“There’s a lot that could be done to rehabilitate these massive landscapes. How does the public view that? People might wonder if there is going to be any salvage logging at all, and they may not be sure of what can really happen.

“What I’ve learned in my interviews with land managers is that it’s a question of balance,” Olsen adds. “Whatever they do, it’s coming directly out of the money they would have had to reduce fire risk somewhere else.”

In her subsequent surveys of people in communities near the B&B and the Biscuit fires, the social scientist in the College of Forestry found that majorities of respondents are generally accepting of infrequent salvage logging in carefully selected areas. In a survey of four communities across the country, she found that people tend to be more tolerant of smoke that occurs from natural causes than from fires that are set for management purposes. Attitudes about smoke tend to reflect worries about personal health.

Olsen has also found that access to information plays an important role in public acceptance of forest management activities. “Some people want more information but don’t know where to find it,” she says. “There seems to be a disconnect between the information that scientists and the agencies are putting out there and what the public is able to find.”

The Physics of Embers

David Blunck

In a wind tunnel on OSU’s Corvallis campus, engineering professor David Blunck and his students set sticks on fire and measure the size and velocity of the embers that fly off the burning wood. They fasten dowels of known species — white oak, Douglas fir, ponderosa pine, white fir — into a fireproof container, apply a propane flame and turn on a fan. The air stream carries glowing chunks into a metal pan at the end of the tunnel.

Blunck is investigating one of the processes that sparked the Canyon Creek fire: ember generation. It’s a phenomenon familiar to anyone who has sat around a campfire and watched sparks fly into the night. However, the violent winds generated by a wildfire have been known to loft firebrands for miles, setting new spot fires and threatening homes and other structures.

“We know most embers come from crown fires. People have looked at ember transport and ignition, but we’re looking at what controls them,” says Blunck, the Welty Faculty Fellow who has studied combustion in gas turbine engines for the U.S. Air Force. “Knowledge of the physical forces that cause embers to be formed is lacking.”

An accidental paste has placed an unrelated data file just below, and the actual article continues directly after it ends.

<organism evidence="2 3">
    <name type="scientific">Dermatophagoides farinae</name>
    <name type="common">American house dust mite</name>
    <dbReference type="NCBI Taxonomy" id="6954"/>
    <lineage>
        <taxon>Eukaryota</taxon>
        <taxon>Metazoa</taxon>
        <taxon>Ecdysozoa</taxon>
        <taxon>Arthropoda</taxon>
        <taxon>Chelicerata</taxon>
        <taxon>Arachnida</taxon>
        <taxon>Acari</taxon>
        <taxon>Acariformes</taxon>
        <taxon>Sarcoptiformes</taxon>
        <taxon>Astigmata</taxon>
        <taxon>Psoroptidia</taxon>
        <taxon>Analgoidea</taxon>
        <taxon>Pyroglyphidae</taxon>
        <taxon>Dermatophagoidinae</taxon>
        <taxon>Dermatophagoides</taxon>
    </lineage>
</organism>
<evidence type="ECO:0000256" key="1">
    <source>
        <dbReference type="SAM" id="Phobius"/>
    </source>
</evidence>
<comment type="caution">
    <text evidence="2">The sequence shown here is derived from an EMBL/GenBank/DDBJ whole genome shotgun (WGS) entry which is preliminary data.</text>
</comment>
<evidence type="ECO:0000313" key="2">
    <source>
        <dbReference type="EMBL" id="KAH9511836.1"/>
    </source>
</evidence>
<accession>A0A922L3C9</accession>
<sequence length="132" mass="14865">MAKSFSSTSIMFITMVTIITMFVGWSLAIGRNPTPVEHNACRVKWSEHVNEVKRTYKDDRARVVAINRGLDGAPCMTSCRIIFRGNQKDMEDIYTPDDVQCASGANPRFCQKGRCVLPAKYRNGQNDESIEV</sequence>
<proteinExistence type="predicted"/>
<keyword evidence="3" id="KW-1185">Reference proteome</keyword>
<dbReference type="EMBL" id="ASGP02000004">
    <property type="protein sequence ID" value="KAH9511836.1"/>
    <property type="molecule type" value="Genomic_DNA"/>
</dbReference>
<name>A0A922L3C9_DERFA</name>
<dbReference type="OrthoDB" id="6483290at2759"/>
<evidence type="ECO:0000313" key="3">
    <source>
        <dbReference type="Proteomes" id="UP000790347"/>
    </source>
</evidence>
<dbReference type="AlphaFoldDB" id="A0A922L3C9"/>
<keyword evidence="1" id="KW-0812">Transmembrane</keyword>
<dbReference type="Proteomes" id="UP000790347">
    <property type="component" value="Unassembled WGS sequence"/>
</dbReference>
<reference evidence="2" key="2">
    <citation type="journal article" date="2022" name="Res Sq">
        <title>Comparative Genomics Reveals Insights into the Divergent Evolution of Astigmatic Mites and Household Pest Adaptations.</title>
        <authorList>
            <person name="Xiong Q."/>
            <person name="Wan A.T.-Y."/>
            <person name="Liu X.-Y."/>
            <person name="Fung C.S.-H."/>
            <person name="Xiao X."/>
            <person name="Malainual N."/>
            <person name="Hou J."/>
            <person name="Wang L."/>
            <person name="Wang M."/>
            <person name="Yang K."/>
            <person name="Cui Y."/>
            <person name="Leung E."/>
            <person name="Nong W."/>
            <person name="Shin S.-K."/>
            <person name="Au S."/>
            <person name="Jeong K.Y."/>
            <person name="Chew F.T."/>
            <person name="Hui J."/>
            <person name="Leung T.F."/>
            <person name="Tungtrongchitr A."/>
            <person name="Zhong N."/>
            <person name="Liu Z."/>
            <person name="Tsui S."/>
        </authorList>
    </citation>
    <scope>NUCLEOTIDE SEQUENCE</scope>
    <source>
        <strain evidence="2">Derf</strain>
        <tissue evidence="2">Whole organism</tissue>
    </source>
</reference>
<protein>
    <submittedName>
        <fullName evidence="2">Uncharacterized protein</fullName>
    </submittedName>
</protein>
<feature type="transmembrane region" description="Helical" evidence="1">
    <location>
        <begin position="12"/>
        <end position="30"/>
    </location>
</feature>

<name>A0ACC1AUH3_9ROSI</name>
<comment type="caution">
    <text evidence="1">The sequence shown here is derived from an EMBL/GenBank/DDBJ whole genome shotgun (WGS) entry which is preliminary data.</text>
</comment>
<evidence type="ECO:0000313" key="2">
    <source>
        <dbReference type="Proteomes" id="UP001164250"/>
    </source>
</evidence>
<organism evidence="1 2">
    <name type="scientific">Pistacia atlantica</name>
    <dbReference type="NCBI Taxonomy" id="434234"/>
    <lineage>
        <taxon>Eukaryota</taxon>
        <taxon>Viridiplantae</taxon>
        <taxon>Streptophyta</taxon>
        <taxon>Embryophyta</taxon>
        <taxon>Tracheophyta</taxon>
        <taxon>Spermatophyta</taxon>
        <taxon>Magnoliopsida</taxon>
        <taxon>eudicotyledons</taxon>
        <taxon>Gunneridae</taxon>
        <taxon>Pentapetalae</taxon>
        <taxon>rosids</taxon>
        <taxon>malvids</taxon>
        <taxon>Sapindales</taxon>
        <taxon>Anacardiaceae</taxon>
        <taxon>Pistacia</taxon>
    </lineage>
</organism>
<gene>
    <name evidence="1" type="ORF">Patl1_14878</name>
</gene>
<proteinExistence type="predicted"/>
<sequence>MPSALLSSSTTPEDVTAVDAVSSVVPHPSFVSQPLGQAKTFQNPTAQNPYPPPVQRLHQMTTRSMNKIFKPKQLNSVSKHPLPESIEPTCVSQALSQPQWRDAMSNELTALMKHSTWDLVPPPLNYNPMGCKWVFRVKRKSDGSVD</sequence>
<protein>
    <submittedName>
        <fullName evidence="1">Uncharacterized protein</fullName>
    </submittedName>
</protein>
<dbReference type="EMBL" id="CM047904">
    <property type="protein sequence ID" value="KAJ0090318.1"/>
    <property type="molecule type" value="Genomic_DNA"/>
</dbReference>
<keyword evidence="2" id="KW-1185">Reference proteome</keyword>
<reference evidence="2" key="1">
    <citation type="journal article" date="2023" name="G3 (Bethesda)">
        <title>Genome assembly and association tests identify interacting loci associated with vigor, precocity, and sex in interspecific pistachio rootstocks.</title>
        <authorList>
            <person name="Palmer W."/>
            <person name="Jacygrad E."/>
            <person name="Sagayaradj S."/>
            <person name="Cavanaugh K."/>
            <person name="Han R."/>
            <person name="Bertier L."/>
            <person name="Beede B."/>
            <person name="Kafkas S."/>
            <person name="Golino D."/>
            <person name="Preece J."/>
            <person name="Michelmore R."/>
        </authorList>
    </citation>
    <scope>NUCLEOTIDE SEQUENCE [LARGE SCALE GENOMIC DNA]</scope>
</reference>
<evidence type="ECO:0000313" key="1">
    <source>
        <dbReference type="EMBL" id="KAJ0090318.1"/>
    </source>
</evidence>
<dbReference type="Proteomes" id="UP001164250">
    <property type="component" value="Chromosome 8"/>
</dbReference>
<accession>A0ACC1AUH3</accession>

Blunck knows that this highly controlled environment hardly compares to the blustery maelstrom of a burning forest. But understanding the controlling factors — wood size, species, moisture, temperature, wind speed — can help fire managers anticipate one of the most explosive features of spreading wildfire.

In addition to wind tunnel studies, Blunck and his team are doing controlled burns in open air. Comparing the results from such experiments allows the researchers to understand how embers are generated at different scales.

Fire on the Range

Lisa Ellsworth

During her college years, Lisa Ellsworth fought fires as the only female on a Forest Service fire crew in Southern Oregon. She later studied wildfires caused by military activities in Hawaii (the Department of Defense is that state’s most frequent source of ignitions). But she feels right at home on the rangelands of the Great Basin. “The sagebrush steppe is vast and provides habitat for so many species,” she says. “The dryness and slow rate of recovery are incomprehensible to people who are used to forests.”

In these places where annual rainfall barely fills a coffee cup, native shrubs grow with the speed of fingernails. The research professor in the Department of Fisheries and Wildlife wants to understand fire’s long-term impact — 20, 30 or 40 years after flames reset the long sweep of the sagebrush community. The occasional summer lightning storm can set these lands ablaze, but in contrast to upland forests, fire visits rarely, maybe every 50 or 100 years.

In lands that are mostly free of invasive plants like cheatgrass and medusahead, such fires don’t go far. “Native plants can tolerate periodic fire,” she says. “It’s the competition from the invasives that becomes a problem. Fire promotes early successional and invasive species, which are more flammable. In sagebrush steppe in good condition, I think it’s important to allow some fire, some heterogeneity — we call it punching holes. It helps to prevent those huge-scale fires that are fueled by continuous grass cover.”

Big fires like the Miller Homestead and Long Draw fires in 2012 can occur when non-native plants fill the spaces naturally left by bunch grasses and sagebrush. Cheatgrass, for example, grows fast in the spring and dries out by early summer. “So when fire does strike, we now have a continuous fuel source. Where fire was limited historically, now we have larger fires,” Ellsworth says.

On the Hart Mountain National Antelope Refuge, the John Day Fossil Beds National Monument and other public lands, Ellsworth and her students and colleagues are comparing the composition of plant communities with varying fire histories. Fire plays a useful role in restoration, they have reported, but it needs to be managed in coordination with other efforts to restore diversity in sagebrush ecosystems.

Refuge from the Flames

Meg Krawchuk

When Meg Krawchuk was growing up in Toronto, visits to her grandmother meant traveling through a burned forest. It was just part of the landscape to a young girl, but she also remembers that her grandmother went there to pick blueberries.